Rift Valley Fever
What is Rift Valley fever?
Rift Valley fever is a viral disease that usually causes illness in cattle, sheep and goats and other animals. It has been found primarily in eastern and sub-Saharan Africa. In the past decade, it also has caused outbreaks on the Arabian Peninsula.
Animals are infected by bites from infected mosquitoes that multiply during conditions such as local flooding or sustained pooling of water. Animal infections can lead to abortion or death. Human infections also occur, following contact with blood, other body fluids or tissues of infected animals or, to a lesser extent, from mosquito bites
What are the symptoms of Rift Valley fever?
Most people who are infected with the Rift Valley fever virus have no symptoms. If symptoms do occur, they usually are mild: fever, headache or muscle pain. Recovery typically takes a few days to a week.
Fewer than 8% of persons infected proceed to more severe illness that can include excessive bleeding, blood loss, eye problems, nausea and vomiting, abdominal pain, liver failure and brain infection (encephalitis). Severe illness may be more common in persons with compromised immune systems (for example, HIV disease) and in those persons who were infected directly from sick animals. Death from Rift Valley fever is rare (less than 1%)
How common is Rift Valley fever and how is it usually caused?
Until now, Rift Valley fever has never been detected in the United States, Canada, Central America or South America. In Africa and the Arabian Peninsula, the only parts of the world where it causes naturally occurring disease, Rift Valley fever is mostly a disease of grazing, domesticated animals (cattle, sheep and goats).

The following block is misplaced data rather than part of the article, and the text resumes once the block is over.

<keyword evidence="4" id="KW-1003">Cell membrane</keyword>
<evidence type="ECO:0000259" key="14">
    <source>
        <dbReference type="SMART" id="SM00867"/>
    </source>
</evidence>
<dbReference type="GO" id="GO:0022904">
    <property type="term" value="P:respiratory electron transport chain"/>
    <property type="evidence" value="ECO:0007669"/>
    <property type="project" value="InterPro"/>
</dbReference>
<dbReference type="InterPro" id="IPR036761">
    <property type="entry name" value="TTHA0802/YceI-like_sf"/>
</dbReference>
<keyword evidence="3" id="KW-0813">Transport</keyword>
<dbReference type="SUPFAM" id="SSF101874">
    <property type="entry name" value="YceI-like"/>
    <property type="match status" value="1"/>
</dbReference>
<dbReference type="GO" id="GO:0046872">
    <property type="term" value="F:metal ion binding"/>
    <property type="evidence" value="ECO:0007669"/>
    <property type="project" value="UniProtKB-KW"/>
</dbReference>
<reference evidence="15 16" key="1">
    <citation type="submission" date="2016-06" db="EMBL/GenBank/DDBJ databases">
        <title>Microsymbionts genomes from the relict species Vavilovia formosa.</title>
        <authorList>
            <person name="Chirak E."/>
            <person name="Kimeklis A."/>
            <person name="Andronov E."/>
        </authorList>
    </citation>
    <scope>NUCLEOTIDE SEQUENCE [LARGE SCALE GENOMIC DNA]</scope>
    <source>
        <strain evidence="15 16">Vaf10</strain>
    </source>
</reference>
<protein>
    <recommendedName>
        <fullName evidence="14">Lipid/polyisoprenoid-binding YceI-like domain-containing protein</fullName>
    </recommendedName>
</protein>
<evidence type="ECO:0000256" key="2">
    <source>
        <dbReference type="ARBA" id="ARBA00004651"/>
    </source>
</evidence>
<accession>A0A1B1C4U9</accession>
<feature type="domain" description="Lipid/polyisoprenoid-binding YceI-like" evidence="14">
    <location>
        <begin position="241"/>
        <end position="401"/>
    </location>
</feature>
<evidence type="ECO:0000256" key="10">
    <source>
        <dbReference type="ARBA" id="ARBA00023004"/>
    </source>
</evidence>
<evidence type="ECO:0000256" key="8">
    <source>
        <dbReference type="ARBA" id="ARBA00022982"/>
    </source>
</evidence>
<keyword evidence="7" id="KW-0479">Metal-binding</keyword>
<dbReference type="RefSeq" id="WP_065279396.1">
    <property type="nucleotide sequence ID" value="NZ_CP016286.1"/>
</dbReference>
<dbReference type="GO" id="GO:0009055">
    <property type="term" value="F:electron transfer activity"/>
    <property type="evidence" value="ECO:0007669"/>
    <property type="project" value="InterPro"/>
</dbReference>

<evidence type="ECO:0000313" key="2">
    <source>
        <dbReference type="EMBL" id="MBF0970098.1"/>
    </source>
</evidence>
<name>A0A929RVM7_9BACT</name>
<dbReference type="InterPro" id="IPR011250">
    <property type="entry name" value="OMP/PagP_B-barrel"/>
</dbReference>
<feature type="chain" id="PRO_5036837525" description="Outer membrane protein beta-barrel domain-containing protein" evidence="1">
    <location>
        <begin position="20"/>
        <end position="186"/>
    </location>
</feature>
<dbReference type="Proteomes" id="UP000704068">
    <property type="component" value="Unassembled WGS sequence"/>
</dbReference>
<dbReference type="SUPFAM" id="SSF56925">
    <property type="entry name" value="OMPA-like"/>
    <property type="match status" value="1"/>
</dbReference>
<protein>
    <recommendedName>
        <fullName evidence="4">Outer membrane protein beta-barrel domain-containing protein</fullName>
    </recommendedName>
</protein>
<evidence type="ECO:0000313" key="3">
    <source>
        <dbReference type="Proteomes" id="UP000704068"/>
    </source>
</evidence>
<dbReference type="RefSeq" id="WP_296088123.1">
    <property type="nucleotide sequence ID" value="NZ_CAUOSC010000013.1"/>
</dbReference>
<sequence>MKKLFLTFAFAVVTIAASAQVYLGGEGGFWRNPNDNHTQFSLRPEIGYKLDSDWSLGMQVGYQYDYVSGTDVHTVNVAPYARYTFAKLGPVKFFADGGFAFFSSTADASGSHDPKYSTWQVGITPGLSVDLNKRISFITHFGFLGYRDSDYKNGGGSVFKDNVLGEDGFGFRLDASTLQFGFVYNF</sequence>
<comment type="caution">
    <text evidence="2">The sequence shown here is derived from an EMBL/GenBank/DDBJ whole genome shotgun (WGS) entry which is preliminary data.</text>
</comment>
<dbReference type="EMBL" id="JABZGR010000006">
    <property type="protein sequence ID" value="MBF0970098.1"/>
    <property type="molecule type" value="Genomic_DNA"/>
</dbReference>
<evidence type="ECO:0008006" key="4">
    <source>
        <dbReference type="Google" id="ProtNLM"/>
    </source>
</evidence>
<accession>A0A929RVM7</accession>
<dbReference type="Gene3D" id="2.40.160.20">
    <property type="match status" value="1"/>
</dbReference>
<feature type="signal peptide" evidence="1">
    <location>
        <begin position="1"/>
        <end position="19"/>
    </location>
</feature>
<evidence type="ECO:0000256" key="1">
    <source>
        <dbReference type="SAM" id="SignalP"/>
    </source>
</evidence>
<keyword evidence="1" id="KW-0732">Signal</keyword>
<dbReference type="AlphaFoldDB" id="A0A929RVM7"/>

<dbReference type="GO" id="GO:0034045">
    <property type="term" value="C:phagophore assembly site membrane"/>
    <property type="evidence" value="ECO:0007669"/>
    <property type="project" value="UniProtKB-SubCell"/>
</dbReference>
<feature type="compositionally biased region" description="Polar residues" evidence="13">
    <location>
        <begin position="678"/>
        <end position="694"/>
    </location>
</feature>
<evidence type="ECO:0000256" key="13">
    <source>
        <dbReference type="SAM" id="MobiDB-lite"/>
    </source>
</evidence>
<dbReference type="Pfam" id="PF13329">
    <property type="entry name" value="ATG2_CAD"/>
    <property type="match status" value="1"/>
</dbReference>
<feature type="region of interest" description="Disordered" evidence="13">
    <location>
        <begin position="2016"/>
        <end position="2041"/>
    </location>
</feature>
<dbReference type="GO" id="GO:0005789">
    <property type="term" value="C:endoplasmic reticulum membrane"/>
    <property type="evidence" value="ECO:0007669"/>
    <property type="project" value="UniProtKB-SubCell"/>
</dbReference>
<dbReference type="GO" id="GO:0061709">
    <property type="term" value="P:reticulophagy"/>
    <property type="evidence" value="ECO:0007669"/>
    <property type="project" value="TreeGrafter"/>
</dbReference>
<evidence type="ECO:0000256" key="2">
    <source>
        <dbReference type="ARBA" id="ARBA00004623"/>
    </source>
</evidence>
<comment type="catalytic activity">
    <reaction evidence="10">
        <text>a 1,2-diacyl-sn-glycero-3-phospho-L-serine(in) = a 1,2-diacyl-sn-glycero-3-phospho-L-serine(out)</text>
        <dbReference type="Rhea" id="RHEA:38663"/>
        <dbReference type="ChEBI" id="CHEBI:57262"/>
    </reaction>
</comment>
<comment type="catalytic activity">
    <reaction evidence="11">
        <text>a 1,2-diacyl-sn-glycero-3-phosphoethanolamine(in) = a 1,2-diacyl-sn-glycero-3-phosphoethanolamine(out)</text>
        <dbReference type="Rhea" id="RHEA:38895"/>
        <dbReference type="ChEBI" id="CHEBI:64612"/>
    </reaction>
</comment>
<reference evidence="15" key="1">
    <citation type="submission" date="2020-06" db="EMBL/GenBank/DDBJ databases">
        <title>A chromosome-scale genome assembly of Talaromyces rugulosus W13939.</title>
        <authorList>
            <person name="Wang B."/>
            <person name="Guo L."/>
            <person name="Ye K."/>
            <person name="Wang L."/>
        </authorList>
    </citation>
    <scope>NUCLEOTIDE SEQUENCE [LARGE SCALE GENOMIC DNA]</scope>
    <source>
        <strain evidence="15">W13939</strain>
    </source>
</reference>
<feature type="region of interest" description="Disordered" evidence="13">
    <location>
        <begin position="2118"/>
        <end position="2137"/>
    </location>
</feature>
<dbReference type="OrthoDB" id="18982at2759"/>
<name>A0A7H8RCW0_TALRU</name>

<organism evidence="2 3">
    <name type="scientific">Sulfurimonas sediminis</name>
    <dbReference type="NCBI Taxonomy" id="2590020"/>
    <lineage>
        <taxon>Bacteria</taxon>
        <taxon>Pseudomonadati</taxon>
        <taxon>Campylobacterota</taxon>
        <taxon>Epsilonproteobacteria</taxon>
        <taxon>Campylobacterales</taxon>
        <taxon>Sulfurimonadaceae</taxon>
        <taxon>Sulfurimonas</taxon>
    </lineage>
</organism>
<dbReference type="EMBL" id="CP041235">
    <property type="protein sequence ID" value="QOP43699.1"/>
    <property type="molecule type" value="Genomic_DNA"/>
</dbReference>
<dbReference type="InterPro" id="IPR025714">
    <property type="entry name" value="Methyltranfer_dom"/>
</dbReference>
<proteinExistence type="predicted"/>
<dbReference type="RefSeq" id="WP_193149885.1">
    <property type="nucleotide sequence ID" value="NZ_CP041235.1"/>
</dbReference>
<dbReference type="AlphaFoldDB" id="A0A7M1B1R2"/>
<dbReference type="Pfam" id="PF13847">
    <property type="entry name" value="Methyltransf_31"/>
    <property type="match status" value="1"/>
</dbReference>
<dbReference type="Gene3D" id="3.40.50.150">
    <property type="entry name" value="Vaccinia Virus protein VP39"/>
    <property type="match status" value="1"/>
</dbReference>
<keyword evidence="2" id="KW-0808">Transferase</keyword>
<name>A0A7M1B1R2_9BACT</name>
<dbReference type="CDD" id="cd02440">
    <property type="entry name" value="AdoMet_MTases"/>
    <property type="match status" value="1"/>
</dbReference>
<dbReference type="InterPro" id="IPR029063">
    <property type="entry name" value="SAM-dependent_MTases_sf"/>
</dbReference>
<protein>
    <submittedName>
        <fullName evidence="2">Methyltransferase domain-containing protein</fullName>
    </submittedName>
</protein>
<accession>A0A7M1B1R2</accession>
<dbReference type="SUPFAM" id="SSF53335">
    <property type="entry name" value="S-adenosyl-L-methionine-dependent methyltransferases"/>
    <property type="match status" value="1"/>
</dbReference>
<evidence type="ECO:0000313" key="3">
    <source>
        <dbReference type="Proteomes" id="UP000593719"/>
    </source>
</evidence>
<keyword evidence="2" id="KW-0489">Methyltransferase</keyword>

Outbreaks occur after sustained rains lead to flooding, hatching of mosquito eggs that are infected with the Rift Valley fever virus and rapid increases in infected mosquito populations. Disease is found first in animals that have been bitten by mosquitoes. Farmers, veterinarians and others who come into contact with sick animals are the first persons who usually develop Rift Valley fever. If environmental conditions enable continued increase in mosquito populations, more and more human infections can then be caused by mosquito bites
What is bioterrorism?
Bioterrorism is the intentional use of biological agents, or germs, to cause illness. Bioterrorism has occurred in NYC only in 2001, when several media outlets received letters that were intentionally contaminated with anthrax bacteria.
What is bioterrorism?
Bioterrorism is the intentional use of biological agents or germs to cause illness. Bioterrorism has occurred in NYC only in 2001, when several media outlets received letters that were intentionally contaminated with anthrax bacteria.
How soon after infection do Rift Valley fever symptoms appear?
Illness usually occurs two to six days after exposure to the Rift Valley fever virus.
I am concerned that I have or someone who I know has Rift Valley fever symptoms. What should I do?